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Battle Hymn of the Tiger Mother Revisited

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5 Responses

  1. Gerard Magliocca says:

    My reaction to the book is that it rests on the false premise that hard work and discipline are the most important values to teach children. They are important, of course, but I’ve known many highly successful people with those traits who are dishonest, selfish, or cowardly. Given the success of this memoir, perhaps Professor Chua will write a sequel that talks about those sorts of issues.

  2. Lawrence Cunningham says:

    Excellent review–a fresh perspective on an over-exposed work.

  3. Civ Pro King says:

    Why do you think that Asians,even though they are a minority group, are among the highest income earners in the United States? When I last checked, during the 1990s out of curiousity, they were the only minority group to earn more than whites. Surely, they must be doing something right. And most of them that I know on a personal level, raise their kids the “Chinese mother” way. America needs a value check not just when it comes to raising kids but in almost every respect. America–today–is an unsustainable paradox.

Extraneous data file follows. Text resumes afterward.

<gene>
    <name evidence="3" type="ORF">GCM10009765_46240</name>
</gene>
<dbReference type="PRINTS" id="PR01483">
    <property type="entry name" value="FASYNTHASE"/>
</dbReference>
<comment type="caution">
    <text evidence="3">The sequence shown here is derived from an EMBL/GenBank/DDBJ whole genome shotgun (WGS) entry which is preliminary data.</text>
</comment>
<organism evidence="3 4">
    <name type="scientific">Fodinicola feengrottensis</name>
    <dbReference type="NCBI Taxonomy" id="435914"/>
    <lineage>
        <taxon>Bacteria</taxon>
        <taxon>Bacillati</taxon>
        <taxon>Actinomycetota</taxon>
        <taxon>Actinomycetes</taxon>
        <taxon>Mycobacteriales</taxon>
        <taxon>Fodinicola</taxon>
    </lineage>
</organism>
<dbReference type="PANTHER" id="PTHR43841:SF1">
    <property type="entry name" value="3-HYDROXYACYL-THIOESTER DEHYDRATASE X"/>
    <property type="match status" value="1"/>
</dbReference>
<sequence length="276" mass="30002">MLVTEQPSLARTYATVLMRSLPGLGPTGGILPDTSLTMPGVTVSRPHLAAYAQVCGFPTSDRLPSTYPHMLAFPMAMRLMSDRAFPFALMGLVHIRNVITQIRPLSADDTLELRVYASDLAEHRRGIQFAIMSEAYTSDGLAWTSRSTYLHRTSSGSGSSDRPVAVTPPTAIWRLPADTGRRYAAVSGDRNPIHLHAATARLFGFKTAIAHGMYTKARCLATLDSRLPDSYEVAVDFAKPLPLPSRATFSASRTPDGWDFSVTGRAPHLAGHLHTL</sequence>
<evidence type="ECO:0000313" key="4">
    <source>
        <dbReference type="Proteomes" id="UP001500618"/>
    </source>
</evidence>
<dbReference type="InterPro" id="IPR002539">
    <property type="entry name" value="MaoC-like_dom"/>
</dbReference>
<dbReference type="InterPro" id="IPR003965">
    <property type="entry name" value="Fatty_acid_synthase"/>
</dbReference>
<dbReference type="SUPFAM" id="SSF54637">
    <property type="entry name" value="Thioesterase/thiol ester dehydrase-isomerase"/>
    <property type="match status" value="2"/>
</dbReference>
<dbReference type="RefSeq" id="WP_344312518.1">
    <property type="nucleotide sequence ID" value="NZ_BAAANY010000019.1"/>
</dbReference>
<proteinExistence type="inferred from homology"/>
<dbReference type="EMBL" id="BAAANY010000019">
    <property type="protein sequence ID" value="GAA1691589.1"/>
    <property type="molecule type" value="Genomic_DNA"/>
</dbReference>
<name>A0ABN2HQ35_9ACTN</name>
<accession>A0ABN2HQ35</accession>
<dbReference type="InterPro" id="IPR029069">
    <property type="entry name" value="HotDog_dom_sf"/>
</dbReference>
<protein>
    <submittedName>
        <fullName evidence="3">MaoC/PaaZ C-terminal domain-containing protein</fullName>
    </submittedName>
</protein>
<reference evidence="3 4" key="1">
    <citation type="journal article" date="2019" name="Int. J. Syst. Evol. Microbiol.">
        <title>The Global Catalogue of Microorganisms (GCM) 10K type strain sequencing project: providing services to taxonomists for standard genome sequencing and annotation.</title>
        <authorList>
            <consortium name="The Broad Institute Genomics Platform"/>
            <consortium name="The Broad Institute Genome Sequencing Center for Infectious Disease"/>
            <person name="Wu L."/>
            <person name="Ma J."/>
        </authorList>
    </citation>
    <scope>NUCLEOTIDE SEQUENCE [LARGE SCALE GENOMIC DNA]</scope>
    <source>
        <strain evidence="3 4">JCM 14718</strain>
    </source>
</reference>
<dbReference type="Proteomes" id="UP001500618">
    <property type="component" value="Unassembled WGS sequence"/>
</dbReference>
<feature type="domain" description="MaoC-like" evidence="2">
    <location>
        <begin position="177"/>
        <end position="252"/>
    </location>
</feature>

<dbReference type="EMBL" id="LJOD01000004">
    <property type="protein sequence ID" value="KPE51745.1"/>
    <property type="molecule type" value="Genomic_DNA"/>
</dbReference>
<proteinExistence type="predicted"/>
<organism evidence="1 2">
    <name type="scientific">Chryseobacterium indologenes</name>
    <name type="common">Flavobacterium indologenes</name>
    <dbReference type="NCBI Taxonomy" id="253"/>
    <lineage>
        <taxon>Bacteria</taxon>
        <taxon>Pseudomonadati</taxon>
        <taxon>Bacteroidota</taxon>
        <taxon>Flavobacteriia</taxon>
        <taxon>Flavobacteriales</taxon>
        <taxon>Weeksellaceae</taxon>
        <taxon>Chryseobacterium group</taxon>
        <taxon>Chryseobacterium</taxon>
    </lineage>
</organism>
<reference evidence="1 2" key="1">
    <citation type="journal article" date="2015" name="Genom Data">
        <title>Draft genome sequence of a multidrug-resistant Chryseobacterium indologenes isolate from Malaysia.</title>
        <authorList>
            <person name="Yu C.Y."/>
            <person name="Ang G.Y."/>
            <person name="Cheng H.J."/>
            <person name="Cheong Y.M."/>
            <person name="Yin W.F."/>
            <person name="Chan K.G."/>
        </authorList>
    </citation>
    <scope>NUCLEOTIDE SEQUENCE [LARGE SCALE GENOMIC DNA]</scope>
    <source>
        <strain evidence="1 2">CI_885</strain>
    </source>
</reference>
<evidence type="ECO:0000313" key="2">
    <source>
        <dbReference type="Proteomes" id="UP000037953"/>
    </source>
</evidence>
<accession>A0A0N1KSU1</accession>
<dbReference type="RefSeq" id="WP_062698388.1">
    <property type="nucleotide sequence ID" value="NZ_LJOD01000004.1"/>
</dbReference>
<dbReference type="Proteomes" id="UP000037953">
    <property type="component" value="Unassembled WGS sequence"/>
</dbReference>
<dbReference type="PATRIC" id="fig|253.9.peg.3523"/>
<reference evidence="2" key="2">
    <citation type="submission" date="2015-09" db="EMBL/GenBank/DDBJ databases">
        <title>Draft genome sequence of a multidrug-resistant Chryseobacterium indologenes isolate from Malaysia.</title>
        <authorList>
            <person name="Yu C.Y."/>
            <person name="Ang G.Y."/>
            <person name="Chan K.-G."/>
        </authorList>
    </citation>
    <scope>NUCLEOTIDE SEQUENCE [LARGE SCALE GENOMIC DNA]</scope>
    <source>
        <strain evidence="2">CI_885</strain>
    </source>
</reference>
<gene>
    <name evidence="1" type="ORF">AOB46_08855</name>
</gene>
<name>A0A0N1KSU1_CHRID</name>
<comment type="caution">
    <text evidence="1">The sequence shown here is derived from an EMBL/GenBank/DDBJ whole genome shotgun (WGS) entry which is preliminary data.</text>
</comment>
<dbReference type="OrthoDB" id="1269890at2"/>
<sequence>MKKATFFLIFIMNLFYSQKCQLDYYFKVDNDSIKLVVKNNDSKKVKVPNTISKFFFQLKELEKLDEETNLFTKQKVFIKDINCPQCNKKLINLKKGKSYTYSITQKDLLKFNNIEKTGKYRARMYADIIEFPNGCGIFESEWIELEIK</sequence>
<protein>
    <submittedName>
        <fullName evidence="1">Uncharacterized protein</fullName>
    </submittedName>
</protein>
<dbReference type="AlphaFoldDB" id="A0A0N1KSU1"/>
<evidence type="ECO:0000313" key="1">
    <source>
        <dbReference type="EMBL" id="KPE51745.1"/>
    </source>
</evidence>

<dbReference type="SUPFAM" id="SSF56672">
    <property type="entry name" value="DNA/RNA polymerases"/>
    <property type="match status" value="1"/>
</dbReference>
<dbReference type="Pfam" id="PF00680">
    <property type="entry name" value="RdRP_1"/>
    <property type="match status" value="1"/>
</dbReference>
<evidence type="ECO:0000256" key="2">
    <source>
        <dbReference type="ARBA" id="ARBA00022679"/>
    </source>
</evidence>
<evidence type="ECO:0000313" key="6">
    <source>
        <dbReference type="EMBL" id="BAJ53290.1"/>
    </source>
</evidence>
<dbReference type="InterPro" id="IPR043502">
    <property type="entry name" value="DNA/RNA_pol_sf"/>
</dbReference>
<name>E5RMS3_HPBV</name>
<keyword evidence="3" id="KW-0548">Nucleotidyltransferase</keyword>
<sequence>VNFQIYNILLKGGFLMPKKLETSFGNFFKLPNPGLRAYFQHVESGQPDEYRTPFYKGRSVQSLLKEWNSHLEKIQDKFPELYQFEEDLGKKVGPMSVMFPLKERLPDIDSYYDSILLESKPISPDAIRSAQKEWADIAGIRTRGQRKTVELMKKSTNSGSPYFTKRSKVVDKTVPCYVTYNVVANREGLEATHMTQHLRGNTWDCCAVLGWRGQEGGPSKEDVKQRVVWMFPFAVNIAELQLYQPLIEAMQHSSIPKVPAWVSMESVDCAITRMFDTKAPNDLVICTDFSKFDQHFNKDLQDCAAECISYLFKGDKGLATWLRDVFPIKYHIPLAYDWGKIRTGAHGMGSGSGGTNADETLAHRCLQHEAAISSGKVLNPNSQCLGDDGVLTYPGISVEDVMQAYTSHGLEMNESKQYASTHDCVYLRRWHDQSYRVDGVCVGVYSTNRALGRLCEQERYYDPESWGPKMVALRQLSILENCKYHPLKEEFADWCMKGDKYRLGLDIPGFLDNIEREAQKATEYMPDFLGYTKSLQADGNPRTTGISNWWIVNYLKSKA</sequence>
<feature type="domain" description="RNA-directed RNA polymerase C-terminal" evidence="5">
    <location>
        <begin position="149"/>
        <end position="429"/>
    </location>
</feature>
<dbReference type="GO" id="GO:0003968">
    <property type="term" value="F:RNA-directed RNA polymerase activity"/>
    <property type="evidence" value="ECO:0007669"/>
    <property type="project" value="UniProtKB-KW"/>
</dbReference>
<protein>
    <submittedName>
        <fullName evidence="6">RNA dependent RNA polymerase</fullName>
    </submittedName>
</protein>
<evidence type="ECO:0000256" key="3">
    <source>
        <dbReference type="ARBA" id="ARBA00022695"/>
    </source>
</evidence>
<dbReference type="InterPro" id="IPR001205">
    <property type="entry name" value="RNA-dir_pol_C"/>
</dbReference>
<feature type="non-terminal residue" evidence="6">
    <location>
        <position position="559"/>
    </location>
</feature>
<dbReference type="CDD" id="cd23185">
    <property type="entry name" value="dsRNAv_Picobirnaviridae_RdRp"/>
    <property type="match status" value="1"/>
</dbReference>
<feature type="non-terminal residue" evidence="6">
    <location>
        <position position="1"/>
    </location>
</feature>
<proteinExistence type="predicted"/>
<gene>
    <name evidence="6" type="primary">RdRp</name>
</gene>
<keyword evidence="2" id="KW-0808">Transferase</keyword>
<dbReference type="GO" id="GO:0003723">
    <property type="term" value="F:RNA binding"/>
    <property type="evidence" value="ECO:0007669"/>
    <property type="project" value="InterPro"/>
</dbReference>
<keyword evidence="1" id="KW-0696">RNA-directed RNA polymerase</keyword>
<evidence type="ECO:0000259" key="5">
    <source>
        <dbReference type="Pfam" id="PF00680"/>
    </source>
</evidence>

4. Yes, very insightful. The way book seems to simultaneously appeal to virtue narratives, xenophobia, and “model minority” myths, is quite striking.

  5. Frank says:

    Excellent review—thanks very much. I completely agree: we are much more in need of guidance on “how government should help all families develop their children’s capabilities,” rather than more stories about “the capabilities of families who have won the economic competition.”

    Along those lines, I highly recommend these professors’ works:

    http://www.tc.columbia.edu/faculty/?facid=mar224

    Michael Paris, Framing Equal Opportunity: Law and the Politics of School Finance Reform.

    I doubt Paris or Rebell will get invited to Davos, but I suppose there are other measures of scholarly success.